In 2014, 1,215 rhino were killed for their horn in South Africa. This was reduced to 1,175 in 2015. After a 3-month wait, the DEA (Department of Environmental Affairs) of South Africa have finally published the 2016 poaching numbers. A total of 1054 rhinos were poached in South Africa last year, which is a decline of 121 rhino.

Outraged South African Citizens Against Rhino Poaching (OSCAP) produced their own independent statistics from verified sources, news paper articles and social media outlets, suggesting the number of poached rhino is sill staggeringly high and calculated at least 1,105 were killed in 2016, not far off the DEA statistics. It is important to remember that not all poached rhino are included in the DEA statistics, rhino which survive poaching attacks are not included, orphan numbers are also not included, but this year were mentioned in a separate statement by the South African DEA .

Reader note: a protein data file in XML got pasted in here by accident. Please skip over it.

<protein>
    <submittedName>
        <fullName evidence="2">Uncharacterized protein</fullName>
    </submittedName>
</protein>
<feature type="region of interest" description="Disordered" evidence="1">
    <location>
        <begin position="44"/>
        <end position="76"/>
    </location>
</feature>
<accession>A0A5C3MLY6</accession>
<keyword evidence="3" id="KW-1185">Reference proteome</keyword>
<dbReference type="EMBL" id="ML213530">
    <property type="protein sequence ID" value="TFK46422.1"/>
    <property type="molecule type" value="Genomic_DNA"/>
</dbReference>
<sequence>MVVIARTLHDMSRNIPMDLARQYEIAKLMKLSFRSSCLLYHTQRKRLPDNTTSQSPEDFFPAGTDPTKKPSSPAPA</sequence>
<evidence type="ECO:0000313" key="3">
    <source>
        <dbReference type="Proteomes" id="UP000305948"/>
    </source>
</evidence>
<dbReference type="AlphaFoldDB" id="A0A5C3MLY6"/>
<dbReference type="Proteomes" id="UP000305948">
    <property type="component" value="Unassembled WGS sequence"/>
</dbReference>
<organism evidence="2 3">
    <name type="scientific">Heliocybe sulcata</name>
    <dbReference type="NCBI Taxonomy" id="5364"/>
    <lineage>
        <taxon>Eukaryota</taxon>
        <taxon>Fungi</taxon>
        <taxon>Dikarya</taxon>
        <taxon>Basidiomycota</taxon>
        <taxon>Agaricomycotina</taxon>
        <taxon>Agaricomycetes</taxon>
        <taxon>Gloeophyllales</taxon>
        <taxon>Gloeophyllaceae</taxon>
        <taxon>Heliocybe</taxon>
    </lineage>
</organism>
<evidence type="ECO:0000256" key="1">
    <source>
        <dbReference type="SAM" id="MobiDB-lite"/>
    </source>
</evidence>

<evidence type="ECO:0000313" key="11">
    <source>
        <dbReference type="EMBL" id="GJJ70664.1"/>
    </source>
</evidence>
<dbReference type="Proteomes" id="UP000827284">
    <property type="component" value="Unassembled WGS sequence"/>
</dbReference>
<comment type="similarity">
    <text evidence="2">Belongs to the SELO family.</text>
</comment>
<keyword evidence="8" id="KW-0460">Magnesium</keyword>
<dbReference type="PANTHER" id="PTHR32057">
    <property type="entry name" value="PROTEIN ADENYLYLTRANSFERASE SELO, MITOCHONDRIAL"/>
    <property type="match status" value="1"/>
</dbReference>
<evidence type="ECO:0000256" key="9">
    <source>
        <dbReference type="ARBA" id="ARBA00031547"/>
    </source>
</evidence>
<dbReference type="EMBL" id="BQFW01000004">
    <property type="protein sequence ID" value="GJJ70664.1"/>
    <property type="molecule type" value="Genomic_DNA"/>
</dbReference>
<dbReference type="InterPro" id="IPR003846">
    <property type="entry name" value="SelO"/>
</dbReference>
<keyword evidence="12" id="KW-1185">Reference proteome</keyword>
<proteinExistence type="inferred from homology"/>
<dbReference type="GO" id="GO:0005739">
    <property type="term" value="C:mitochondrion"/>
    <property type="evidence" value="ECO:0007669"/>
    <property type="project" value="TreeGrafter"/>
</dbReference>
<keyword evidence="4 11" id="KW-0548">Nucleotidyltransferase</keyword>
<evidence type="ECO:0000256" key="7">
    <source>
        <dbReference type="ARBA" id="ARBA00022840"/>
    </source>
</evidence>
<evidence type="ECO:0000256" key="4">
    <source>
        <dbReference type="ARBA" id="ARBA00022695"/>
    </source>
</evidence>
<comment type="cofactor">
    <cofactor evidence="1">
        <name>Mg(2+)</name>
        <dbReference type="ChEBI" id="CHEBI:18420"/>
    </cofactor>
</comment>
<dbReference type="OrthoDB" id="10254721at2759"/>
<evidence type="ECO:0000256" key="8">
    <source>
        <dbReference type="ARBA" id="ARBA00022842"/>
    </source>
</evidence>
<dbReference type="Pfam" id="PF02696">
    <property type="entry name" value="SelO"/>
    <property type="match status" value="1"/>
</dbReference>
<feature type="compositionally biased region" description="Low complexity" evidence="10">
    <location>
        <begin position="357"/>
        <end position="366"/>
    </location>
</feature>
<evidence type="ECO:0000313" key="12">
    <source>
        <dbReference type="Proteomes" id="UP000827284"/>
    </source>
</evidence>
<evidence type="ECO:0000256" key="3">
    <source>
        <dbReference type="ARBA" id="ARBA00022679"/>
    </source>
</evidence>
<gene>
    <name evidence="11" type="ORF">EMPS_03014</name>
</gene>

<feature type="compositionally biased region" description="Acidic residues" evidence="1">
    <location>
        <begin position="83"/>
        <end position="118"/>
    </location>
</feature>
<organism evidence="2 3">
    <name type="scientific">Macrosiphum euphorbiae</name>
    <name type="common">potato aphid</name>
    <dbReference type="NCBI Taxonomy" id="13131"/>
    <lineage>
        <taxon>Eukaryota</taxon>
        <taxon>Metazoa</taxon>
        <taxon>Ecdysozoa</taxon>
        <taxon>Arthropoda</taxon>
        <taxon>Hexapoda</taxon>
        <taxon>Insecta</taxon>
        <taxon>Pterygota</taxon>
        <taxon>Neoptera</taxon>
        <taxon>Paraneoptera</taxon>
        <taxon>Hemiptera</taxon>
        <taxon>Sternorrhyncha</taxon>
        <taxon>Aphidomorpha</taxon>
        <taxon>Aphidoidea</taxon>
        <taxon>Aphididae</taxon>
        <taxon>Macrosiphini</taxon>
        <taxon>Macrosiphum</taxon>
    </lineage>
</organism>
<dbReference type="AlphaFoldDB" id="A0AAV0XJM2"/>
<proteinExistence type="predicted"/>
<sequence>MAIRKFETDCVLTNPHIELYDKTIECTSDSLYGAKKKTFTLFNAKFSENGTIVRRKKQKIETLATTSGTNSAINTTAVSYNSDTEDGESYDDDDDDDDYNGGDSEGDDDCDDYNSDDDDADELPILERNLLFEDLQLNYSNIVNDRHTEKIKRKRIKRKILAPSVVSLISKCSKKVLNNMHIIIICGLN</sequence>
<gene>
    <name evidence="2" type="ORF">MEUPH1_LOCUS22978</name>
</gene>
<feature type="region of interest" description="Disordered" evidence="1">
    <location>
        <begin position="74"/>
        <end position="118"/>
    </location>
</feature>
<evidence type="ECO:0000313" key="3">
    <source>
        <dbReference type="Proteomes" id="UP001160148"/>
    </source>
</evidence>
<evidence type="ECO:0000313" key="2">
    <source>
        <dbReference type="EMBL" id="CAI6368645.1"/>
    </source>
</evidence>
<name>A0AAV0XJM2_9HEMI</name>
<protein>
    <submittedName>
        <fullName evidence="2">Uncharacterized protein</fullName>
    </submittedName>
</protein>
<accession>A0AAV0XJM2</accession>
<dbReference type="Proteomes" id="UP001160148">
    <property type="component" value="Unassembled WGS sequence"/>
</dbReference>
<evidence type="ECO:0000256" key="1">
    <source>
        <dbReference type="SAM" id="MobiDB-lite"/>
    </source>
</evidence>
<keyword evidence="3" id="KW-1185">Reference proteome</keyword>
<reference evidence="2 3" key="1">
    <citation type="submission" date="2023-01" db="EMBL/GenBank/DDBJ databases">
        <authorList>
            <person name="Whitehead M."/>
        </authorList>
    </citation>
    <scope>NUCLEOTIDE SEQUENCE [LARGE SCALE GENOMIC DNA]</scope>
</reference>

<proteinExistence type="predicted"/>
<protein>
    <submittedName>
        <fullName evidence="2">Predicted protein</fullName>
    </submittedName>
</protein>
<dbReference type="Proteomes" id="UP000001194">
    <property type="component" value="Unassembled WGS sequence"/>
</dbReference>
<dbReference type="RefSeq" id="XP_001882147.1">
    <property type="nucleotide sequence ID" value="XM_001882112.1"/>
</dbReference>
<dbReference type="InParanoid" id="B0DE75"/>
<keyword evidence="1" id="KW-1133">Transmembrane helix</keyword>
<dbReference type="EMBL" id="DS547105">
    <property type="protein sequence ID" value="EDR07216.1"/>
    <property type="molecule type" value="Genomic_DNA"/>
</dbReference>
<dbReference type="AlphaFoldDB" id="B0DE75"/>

Kruger national park where around 65% of rhino are poached, released their figures for 2016 with 622 rhino poached, this is a reduction of 204 rhino from 2015. Increased security, tougher sentencing of poachers, (arrests are on the rise this year, however convictions are down) and improved intelligence are reducing the poaching there. However increase of security in Kruger has resulted in a shifting focus of poaching in other places. KwaZulu-Natal lost at least 159 rhino in 2016 compared to only 104 during the same period in 2015. Worrying though its not all about South Africa, during 2015 according to Save the Rhino, Namibia lost 80 rhino to poaching up from 25 rhino the year before and Zimbabwe reported at least 50 rhino poached in 2015, double than the previous year (2016 statistics are currently not available).

Rhino horn is in demand. Poached rhino horn can now fetch as much as $65,000 per KG, by weight more valuable than gold or cocaine. And high demand in Vietnam and china has fuelled an epidemic and subsequent downward spiral of not just African rhino populations but Java, Indian and Sumatran rhino.